Sermon 1 September 2019


O Lord Jesus Christ, who in a wonderful Sacrament hast left unto us a memorial of thy passion: Grant us, we beseech thee, so to venerate the sacred mysteries of thy Body and Blood, that we may ever perceive within ourselves the fruit of thy redemption; who livest and reignest with the Father and the Holy Spirit, one God, for ever and ever. Amen.

Good morning!

When we last saw each other, I spoke to you about the rich symbolism sewn into the fabric of the letter to the Hebrews. We explored how the original author wove together the argument of the  letter by pulling on several important threads of the tapestry of ancient Israel’s history, observance, and identity. Recall how I summarized the result of the author’s ultimate point: that the things God revealed to Israel are perfected in Christ, and thus the Church as perfected Israel should remain faithful. My point was to encourage the faithful to be mindful of the richness present to us in our own Sunday liturgy, to take it seriously as it our early Christian brothers and sisters did as well. Recall also, that I suggested that there was more to explore as a result of our reading from Hebrews last week and I suggested the resolution to a cliffhanger ending.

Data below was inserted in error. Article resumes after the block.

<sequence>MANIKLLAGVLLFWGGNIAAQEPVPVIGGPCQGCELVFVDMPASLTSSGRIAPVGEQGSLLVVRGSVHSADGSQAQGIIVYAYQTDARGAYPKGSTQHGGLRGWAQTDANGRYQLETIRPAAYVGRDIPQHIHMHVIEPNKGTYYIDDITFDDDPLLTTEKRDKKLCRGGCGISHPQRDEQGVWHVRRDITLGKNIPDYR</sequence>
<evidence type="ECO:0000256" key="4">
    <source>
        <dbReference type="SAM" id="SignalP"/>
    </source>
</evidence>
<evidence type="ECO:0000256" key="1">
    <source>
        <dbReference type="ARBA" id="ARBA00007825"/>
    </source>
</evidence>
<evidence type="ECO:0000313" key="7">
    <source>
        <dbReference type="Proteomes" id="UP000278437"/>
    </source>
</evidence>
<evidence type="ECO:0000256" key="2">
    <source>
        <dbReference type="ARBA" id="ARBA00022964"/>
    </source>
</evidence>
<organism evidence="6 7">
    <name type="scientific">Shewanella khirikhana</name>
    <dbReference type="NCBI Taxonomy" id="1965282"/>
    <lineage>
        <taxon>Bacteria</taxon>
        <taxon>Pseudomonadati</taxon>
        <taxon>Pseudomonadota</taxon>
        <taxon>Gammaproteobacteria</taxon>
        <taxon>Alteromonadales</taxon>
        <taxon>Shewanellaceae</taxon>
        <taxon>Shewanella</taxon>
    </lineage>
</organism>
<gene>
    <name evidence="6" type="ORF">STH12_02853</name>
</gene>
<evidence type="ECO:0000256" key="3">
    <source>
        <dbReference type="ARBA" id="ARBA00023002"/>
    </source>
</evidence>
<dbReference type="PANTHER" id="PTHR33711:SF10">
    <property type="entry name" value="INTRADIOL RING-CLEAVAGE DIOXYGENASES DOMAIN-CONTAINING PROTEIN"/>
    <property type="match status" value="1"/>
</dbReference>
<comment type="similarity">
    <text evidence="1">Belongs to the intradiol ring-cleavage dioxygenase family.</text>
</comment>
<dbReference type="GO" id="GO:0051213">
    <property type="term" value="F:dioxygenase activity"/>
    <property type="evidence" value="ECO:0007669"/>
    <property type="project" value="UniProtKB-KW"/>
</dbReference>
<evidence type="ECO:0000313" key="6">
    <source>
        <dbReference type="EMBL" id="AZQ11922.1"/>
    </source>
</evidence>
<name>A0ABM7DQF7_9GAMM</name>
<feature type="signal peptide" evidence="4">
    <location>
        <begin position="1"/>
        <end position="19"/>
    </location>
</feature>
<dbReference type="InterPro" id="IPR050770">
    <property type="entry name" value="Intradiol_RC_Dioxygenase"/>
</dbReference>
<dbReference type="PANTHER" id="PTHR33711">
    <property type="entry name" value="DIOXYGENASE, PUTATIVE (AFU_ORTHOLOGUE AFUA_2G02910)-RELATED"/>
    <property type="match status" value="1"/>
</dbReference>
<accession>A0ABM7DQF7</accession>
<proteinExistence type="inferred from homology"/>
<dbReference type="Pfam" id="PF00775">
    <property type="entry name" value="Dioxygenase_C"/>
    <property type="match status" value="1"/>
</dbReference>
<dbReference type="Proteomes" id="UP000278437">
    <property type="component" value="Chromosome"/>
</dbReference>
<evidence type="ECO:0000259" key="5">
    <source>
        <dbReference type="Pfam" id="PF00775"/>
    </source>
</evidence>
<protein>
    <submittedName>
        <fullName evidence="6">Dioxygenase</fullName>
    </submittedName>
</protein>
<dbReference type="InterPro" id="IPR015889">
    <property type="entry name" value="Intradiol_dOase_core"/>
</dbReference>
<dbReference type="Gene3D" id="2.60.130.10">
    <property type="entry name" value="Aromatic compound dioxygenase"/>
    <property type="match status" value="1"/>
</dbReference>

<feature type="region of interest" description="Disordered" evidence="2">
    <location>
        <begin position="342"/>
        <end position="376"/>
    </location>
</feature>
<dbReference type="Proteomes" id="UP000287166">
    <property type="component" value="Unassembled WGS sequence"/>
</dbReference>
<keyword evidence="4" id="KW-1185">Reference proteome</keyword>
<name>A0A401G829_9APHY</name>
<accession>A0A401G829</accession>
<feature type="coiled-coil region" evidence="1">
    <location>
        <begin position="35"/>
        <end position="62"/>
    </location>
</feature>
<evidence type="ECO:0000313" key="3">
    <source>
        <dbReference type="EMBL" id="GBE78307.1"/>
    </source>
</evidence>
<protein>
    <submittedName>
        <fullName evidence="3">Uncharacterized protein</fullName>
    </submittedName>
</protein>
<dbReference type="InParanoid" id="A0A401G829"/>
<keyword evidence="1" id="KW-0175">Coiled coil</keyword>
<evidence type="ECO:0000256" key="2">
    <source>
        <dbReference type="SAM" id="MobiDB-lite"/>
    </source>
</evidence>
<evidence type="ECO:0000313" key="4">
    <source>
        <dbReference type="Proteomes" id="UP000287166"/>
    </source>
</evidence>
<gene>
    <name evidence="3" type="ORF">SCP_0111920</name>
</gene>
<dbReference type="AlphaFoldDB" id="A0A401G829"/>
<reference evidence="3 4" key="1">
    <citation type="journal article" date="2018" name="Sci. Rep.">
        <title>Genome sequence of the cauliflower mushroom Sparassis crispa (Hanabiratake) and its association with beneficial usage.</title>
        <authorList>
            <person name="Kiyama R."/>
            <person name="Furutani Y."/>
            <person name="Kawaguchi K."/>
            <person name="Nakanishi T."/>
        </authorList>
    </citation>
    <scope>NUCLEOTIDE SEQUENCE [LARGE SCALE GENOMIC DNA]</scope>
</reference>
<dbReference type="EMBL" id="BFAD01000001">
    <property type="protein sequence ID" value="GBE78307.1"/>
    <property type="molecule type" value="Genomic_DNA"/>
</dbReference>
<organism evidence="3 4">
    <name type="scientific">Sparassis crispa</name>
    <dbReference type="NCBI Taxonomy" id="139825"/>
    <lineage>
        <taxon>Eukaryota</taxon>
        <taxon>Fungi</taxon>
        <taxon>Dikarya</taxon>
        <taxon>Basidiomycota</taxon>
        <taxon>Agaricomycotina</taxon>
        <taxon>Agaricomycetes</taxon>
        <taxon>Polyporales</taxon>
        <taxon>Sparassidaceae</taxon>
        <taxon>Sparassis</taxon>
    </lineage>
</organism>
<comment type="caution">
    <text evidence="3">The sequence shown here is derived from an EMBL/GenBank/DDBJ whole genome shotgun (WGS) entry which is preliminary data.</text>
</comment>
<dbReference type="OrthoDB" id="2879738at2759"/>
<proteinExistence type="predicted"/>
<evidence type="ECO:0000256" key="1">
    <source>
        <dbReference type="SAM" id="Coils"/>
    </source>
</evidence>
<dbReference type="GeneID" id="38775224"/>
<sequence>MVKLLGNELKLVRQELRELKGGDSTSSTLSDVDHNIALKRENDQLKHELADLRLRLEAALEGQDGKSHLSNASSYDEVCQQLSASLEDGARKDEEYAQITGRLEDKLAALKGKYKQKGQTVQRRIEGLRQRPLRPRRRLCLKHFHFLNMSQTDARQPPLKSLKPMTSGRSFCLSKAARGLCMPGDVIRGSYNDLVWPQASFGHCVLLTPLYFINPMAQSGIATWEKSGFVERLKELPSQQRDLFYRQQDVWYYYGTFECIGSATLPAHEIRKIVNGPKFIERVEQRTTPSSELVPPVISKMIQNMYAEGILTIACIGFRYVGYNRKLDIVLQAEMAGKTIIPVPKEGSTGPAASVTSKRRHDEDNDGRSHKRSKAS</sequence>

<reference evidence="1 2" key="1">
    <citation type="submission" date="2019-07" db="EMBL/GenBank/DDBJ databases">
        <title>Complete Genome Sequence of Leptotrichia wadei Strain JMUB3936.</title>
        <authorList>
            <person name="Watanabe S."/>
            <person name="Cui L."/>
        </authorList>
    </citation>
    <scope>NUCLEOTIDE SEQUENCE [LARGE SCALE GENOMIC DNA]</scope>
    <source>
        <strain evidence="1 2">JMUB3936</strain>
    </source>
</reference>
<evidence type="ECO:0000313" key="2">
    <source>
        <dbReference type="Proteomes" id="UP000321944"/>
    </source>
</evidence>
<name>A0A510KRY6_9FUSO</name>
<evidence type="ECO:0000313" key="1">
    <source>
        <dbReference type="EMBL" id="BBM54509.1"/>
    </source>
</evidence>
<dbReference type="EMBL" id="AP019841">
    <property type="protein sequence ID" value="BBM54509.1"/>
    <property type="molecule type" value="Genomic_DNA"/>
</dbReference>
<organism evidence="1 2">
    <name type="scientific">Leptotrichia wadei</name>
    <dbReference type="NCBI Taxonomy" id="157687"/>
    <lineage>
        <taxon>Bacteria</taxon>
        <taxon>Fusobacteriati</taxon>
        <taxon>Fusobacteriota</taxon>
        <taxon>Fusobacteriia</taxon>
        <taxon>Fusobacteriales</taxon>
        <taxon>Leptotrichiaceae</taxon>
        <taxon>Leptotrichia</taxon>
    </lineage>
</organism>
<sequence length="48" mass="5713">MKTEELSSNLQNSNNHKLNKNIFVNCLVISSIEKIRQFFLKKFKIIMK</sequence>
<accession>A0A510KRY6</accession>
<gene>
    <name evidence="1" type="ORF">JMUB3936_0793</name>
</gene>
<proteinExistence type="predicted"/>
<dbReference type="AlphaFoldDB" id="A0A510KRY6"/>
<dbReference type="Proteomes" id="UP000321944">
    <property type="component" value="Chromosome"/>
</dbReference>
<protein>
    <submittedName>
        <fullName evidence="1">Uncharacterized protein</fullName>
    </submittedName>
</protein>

I am absolutely, 100%, sure, therefore, that the deep anticipation of today’s sermon was the chief source of apprehension this past week.